We are told that imitation is the best form of flattery.
Imitation is also the best form of learning, at least for young children, who arrive on the planet observing the world around them, and copying what they see as soon as they can copy it. As parents and adults in the lives of these children, we are struck by (or should be struck by) the incredible sacred trust we have in teaching the young by the things that we say and do.
Into the Surf, the artwork, celebrates this sacred trust as an adult and child face out to the sea, colorful fabric flying in the breeze. Why they are there, what they are thinking, what they are really even doing is a story that the viewer creates, adds to, embellishes, changes, and enjoys.
Some viewers have commented that they see the woman and child worshiping; others observe that they feel a sense of freedom and joy just because of all the color and movement. Some identify with the adult; some identify with the child.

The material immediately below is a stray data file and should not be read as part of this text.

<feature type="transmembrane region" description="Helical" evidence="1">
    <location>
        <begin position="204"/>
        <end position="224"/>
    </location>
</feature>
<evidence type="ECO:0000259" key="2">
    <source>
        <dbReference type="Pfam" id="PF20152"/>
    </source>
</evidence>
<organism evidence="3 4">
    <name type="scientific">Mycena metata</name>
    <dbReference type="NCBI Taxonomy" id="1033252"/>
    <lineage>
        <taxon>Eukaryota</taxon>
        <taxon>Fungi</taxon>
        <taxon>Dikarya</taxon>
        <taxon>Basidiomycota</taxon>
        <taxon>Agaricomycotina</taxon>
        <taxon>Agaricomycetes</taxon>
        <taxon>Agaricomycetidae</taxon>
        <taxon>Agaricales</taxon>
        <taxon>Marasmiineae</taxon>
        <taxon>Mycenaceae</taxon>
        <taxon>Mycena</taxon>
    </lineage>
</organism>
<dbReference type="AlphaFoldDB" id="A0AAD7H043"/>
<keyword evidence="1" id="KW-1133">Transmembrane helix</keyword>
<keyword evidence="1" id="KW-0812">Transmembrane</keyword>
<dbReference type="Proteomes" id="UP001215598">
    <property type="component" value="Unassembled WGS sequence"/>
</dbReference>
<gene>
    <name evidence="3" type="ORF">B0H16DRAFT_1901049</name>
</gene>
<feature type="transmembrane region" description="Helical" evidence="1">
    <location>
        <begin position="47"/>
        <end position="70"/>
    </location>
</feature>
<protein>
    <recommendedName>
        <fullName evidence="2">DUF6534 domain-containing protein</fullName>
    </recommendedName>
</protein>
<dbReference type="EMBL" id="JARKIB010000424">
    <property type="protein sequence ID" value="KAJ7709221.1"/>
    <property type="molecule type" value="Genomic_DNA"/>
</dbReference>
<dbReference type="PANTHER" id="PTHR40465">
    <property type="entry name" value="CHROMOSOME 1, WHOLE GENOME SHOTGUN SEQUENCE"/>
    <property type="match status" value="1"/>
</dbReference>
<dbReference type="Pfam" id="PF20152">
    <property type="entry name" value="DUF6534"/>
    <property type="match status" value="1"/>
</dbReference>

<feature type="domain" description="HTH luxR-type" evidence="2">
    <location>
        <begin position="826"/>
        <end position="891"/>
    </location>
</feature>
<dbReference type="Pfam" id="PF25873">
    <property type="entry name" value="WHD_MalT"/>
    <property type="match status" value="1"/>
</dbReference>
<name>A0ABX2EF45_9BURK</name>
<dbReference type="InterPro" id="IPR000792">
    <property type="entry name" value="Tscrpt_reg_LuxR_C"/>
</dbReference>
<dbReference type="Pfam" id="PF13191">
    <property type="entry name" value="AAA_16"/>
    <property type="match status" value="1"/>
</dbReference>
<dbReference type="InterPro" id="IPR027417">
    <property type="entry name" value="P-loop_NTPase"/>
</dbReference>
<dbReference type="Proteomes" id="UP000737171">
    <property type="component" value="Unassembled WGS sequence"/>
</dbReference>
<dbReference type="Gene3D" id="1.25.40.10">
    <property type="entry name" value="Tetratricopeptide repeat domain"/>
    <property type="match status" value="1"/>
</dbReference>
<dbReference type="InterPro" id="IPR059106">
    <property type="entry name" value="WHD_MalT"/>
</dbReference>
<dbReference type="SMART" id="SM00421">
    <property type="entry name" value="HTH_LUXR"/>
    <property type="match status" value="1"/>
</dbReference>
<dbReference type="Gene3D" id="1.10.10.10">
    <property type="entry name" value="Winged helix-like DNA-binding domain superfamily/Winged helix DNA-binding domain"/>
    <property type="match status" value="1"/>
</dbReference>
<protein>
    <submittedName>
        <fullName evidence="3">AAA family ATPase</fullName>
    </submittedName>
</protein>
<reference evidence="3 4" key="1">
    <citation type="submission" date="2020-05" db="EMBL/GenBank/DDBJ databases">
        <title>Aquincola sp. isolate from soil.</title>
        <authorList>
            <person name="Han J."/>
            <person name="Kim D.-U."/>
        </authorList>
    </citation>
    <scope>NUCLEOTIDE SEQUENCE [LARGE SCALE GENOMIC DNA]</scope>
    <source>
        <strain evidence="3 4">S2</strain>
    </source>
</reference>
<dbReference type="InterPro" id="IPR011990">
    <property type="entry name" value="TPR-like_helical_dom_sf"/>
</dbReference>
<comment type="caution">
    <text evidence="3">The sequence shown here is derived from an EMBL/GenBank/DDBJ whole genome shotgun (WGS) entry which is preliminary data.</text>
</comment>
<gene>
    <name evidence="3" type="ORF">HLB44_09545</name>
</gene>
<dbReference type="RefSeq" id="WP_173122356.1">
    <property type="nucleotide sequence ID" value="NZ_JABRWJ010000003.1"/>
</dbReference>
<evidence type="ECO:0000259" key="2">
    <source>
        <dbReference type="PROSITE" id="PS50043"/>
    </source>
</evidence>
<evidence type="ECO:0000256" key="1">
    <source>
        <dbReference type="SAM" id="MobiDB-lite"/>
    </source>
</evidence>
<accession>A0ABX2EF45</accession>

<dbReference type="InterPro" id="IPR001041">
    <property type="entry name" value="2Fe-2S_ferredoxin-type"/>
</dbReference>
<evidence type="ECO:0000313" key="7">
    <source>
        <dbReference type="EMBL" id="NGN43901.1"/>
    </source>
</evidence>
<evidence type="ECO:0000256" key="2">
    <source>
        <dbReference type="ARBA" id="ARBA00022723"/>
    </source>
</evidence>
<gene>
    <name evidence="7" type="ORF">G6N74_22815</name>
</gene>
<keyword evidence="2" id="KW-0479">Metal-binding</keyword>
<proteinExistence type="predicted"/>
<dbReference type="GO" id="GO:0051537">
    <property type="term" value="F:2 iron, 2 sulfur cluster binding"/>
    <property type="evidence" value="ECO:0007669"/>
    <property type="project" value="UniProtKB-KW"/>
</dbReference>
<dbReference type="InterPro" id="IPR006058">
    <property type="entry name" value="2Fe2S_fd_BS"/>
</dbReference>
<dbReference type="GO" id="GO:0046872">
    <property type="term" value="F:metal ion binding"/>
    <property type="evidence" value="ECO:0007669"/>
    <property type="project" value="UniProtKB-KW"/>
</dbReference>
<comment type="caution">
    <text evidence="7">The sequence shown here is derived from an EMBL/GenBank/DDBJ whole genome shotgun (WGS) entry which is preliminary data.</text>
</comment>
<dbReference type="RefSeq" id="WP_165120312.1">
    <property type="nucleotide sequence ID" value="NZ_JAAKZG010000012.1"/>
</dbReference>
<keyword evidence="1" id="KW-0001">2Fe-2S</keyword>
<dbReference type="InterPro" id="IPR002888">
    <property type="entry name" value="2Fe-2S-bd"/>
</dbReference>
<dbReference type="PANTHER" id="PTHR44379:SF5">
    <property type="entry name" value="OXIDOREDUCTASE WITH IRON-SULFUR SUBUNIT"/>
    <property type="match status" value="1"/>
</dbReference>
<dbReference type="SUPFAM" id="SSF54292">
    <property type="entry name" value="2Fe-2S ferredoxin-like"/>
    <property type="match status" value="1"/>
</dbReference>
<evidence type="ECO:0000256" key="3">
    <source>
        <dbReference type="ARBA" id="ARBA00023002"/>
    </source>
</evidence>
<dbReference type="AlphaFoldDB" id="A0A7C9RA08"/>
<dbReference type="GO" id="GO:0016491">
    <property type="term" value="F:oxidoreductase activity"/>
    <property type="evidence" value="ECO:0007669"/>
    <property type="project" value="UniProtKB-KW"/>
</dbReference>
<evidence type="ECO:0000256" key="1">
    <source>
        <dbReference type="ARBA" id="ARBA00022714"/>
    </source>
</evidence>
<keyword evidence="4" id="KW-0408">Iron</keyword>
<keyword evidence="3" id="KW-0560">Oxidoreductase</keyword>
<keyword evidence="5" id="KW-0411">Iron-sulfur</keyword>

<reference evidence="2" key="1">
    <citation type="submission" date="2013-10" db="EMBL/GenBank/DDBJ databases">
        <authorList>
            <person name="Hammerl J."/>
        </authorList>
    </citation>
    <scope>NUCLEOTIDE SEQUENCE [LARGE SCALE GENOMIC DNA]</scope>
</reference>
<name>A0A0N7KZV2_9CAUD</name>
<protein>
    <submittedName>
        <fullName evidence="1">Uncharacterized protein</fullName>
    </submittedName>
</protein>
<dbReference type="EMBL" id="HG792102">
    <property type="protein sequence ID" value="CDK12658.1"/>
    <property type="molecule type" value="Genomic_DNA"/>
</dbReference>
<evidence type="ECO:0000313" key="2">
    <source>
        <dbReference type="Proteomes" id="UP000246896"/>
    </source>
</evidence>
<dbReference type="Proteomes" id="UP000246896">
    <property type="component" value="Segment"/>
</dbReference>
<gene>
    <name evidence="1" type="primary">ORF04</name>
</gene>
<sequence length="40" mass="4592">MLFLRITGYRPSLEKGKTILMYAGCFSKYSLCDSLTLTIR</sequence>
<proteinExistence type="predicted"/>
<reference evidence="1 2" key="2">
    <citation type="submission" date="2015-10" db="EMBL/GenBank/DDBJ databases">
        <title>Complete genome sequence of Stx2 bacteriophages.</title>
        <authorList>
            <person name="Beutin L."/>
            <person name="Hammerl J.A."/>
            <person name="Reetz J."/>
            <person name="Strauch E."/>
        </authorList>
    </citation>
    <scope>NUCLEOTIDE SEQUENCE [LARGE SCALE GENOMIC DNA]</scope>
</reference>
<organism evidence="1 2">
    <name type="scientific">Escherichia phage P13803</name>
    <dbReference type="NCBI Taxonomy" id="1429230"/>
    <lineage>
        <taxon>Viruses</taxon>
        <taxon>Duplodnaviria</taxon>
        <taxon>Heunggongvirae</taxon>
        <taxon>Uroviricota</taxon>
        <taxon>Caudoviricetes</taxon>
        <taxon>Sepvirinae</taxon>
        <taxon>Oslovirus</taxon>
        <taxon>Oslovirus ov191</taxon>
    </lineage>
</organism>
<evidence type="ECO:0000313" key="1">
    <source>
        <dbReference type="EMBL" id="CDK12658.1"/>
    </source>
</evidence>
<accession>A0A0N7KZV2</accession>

Such is the beauty of representational painting that it sets a framework for the story, and leaves the details of that story up to the person viewing the painting.
Regardless of the story, the feeling of the painting is one of love, cooperation, companionship, freedom, beauty, and the sheer wonder and magnitude of the coast. Graceful and serene, the adult stands poised like a dancer; small, feisty, energetic and perhaps not so graceful and serene, the child in the background copies what she sees her mother, her aunt, her sister doing, and true to the nature of a child, she does so standing tall and being every inch the grown up.
Freedom, beauty, teaching, companionship and love by the sea – Into the Surf invites the viewer to join in the joyous party.
Into the Surf is featured in 38 Fine Art America groups.
March 29th, 2017
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